We see the El Sol sign behind Sid. The sign we saw behind Gary the teenage witch headed to MIT in Swap Meat who was fulfilling a role similar to Sid’s. A role similar to Nick the Siren in Sex & Violence. The sign that has been attached to his sun, Ash-shams, in every one of its appearances for the past four seasons. It might just be co-incidence, though.

But do you remember how in the end of Swan Song, Castiel asked Dean whether it was peace or freedom that he was looking for? Well, next we see Sid wearing a winged Nirvana shirt. It’s there not only to tell us that Sid – like Gary and Nick – has a similar taste in music to Dean, but that nirvana – peace – is something that Dean desires.

Dean himself has but one wing.

While Dean was with Lisa, there was a side to him that was pulling him across the street to Sid. No, I don’t think he ever tapped that. He was pretty adamant about playing the part of 'being taken’ as he shredded the phone number given to him by a Djinn at the bar (but note also that he made sure his friend knew that he was faithful, not that his lady friend knew). But we see him look out of the window to Sid’s living room wistfully, and it becomes obvious that he desired something from Sid. Also brotherhood. Also friendship. Because Sid also looks like Sam and Castiel.

But that was not the only thing he wanted. He wanted companionship.

The Djinns were there to get revenge on Dean Winchester specifically. They wanted to hurt him personally. Dean got Lisa and Ben out of harm’s way by sending them to Bobby. But instead of coming at Dean and Sam, the Djinns decided to visit the neighbours and kill Sid and his wife instead.

Sure, the Djinn saw Dean with Sid in the bar, but why would they think killing Sid would hurt Dean like killing Lisa and Ben would have hurt Dean?

Regardless, as soon as Dean sees the Djinns attack Sid, he throws all caution into the wind and rushes in to try and save him. Alas, too late. Sid is killed. Bye, Sid. We hardly knew ye.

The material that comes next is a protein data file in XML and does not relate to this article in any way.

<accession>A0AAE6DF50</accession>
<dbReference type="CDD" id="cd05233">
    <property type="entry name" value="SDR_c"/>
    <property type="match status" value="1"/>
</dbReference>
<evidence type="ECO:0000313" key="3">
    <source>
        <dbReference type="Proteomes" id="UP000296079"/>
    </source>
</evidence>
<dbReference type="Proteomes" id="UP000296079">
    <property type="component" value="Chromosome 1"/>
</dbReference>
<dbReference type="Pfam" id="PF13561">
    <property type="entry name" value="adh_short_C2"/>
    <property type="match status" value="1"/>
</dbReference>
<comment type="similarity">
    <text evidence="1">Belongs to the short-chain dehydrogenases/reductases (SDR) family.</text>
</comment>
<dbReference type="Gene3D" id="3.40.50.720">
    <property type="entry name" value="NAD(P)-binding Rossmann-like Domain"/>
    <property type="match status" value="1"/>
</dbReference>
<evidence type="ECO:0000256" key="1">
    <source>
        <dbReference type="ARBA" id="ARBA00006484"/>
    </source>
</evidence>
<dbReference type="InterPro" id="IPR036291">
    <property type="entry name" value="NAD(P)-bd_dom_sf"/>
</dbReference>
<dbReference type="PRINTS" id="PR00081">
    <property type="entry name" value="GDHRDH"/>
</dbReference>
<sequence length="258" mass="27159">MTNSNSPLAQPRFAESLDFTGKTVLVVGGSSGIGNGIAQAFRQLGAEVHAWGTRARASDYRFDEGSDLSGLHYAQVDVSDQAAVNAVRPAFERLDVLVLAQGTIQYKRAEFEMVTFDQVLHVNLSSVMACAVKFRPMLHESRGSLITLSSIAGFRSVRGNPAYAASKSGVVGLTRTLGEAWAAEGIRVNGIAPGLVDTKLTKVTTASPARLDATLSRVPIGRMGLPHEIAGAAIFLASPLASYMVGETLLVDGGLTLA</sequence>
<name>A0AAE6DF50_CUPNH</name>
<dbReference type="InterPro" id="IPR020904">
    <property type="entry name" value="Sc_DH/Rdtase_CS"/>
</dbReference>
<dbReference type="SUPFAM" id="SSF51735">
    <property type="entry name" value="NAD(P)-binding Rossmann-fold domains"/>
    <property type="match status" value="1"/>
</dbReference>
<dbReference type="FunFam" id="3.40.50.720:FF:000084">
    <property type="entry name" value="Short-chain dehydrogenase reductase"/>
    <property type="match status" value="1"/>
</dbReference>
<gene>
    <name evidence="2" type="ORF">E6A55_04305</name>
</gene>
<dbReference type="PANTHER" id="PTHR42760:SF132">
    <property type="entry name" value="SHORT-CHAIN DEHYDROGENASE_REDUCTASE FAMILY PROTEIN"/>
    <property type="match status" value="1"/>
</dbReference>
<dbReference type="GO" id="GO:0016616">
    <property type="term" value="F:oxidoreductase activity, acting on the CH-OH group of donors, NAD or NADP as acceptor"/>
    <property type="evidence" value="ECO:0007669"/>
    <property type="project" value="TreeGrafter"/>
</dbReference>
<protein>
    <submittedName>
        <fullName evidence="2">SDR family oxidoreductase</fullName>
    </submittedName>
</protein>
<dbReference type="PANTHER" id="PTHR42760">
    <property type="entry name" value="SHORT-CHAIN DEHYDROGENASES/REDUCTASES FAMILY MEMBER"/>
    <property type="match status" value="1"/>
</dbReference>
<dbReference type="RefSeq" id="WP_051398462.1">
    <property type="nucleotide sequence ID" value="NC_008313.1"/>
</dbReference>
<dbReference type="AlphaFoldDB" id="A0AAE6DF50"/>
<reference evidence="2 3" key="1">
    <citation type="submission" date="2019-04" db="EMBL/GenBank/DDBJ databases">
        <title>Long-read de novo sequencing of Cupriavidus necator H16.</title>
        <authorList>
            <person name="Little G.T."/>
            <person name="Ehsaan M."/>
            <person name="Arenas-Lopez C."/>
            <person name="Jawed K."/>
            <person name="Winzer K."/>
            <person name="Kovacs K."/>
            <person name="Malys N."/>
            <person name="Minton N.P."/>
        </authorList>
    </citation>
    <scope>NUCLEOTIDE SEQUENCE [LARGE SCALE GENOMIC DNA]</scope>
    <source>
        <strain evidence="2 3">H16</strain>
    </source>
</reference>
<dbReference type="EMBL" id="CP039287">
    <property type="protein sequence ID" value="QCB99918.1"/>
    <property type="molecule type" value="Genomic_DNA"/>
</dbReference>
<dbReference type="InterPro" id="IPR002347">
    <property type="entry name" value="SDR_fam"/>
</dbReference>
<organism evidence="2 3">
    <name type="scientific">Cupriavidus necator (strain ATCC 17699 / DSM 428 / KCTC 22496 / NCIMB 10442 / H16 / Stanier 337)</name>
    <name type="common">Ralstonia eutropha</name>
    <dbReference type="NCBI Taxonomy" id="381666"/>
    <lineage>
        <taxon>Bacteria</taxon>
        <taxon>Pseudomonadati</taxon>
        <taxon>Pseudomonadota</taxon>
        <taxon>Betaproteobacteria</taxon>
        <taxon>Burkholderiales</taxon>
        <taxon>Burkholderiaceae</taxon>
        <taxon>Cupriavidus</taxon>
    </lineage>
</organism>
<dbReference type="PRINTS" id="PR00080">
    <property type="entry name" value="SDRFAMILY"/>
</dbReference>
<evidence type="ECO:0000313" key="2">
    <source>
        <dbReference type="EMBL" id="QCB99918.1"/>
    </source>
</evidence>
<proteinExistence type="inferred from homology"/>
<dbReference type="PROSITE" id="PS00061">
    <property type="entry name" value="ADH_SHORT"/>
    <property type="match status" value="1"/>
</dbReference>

I do feel obliged to point out that Dean rushing to the body of Sid has a parallel in a little episode called I’m No Angel. You know, the one where he sees April stab Castiel. So we can conclude that Castiel is like a neighbour to him. Or we can conclude something else.

Note also that it is Azazel, the Yellow Eyed Demon, that the Djinn poison makes Dean hallucinate. Not Lucifer who killed Sam a year previously. The Yellow Eyed Demon, who in his hallucination gets Ben-(Sam) addicted to Demon blood and burns Lisa-(???) in the ceiling, surrounded by stars. That is the horror that Dean’s mind conjures up. That had been the most painful moment in his life, hell and high water.

In the episode, Lisa tells Dean that in spite of their difficulties, the time they had spent together had been the best year of her life. I always felt the negative space in Dean’s lack of answer to this, but thought 'But it was the worst year of mine’ would have been too cruel.

But as we remember that every fiber in Dean Winchester’s body wanted to die, or to join Sam in the Cage, the year he spent in Suburbia reveals itself as exquisite torture. Especially with Sid there across the road, in sight but out of reach.